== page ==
Gillespie Pushed VA Gerrymandering, Praises Court for Killing It

There’s a heating Senate campaign in Virginia between incumbent Democrat Mark Warner and Republican Ed Gillespie, who was the primary advocate for the gerrymandering scheme that was recently struck down by a federal court for being racially biased. But he says that proves that there’s no need for more protections and safeguards:

Asked if he would support a bill to restore Voting Rights Act protections gutted by the U.S. Supreme Court last year, Gillespie argued that more protections are unnecessary because the courts are still able to strike down discriminatory laws like Virginia’s.

“We saw here just recently in Virginia that civil rights and the Voting Rights Act is being enforced. We have had our district lines overturned by the courts and it is one of the reasons why the federal court is so important,” Gillespie said, abruptly pivoting to attack Warner on a nepotism scandal.

The problem is, Gillespie was a key architect in Republicans’ gerrymandering effort that led to the Virginia maps in the first place.

Shortly after Gillespie became the chair of the Republican State Leadership Committee (RSLC) in 2010, the group launched a major push to redistrict state legislative maps to favor Republicans, called the Redistricting Majority Project, or REDMAP. The RSLC raised more than $30 million to pack state legislatures with Republicans who would approve maps to lock in Republican seats for the next decade.

His answer is also irrelevant. The provision of the Voting Rights Act that the Supreme Court invalidated were not the basis for overturning gerrymandered districts in the first place, which is why the courts continue to invalidate such district-rigging schemes even after that section of the VRA was overturned.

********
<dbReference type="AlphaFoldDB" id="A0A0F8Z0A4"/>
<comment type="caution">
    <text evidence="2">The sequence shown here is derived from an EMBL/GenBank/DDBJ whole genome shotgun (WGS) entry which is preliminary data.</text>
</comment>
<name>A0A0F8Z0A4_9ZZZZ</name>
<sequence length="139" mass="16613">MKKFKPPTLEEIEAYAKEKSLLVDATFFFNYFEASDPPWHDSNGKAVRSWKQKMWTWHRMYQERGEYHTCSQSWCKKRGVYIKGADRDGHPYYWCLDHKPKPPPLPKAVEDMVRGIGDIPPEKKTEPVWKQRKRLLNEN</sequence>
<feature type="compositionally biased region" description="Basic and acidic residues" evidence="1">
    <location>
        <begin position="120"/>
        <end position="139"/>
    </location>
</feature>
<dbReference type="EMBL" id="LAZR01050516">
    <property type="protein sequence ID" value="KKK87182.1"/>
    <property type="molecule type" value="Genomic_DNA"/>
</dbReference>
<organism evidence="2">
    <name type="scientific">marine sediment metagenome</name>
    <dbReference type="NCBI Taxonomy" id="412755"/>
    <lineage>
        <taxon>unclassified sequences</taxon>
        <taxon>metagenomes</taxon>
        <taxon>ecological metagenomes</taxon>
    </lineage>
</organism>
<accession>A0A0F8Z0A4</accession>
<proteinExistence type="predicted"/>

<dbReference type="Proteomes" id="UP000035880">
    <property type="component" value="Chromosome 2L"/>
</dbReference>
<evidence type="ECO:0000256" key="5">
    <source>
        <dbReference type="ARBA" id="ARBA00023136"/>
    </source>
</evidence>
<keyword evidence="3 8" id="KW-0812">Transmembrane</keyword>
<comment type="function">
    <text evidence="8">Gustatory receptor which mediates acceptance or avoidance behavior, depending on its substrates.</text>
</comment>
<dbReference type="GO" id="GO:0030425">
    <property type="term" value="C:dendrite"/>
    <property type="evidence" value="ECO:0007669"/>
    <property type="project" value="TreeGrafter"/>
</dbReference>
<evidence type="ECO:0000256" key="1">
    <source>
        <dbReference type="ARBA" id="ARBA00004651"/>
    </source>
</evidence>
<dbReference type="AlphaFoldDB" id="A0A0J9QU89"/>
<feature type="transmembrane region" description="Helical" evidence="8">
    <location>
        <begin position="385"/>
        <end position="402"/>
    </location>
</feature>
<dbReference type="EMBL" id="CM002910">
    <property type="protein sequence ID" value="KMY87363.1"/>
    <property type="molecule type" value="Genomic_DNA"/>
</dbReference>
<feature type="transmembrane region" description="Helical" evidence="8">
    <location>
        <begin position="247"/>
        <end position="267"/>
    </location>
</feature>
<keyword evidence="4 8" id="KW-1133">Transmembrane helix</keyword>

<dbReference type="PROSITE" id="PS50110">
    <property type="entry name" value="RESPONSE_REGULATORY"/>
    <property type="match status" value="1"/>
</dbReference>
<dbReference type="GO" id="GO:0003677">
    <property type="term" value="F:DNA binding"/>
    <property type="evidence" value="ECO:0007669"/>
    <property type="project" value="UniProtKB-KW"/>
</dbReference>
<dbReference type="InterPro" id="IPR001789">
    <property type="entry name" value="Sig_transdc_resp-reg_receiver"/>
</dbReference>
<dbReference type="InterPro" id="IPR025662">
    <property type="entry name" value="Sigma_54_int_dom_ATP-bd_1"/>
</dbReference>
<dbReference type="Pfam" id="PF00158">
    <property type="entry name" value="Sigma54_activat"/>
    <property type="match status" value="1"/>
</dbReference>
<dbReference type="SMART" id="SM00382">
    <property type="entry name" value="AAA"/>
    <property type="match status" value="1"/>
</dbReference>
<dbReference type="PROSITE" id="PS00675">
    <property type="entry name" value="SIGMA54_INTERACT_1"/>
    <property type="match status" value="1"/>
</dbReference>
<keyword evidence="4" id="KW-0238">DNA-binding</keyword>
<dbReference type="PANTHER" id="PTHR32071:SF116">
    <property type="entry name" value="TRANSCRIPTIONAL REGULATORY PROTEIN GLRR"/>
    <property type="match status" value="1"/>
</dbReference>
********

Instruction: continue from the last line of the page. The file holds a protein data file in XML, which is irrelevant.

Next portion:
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  • http://www.pandasthumb.org Area Man

    Elect me as Senator! Then elect Senators who will confirm judges who will put a stop to me!

  • Childermass

    Maybe some computer science people can write an algorithm that takes basic geography and census data for any state (or whatever) and how many districts are needed and spits out fair districts using a few simple rules like compactness being the top priority with borders being preferred at major highways, major rivers, and boundaries of other political units like counties. Ethnicity, political affiliation, and where the current incumbents are at should be not entered.

  • eric

    @2 – its complicated. It may make sense to have non-compact districts in cases where your interests are most closely related to people via some oddity of development or geography. Everyone living along a certain river or highway, for example, may have a common interest that is representation-worthy that they don’t share with someone 2-3 miles away but not on that river/highway. So rather than a border, it may make more sense to have some long thin districts draw around highways. Also remember that ethnicity has in the past been included in order to assist minorities in being represented, and not just used by conservatives to minimize their representation. IOW there may be some good reasons to consider it. Thirdly, these district drawers do in fact use algorithms to assist them – in drawing districts that meet their goals. An algorithm is just a tool, not necessarily a solution. Similar to GIGO, in this case you might say that any such program could result in a RIRO (Republican assumptions in, Republican districts out) or DIDO problem.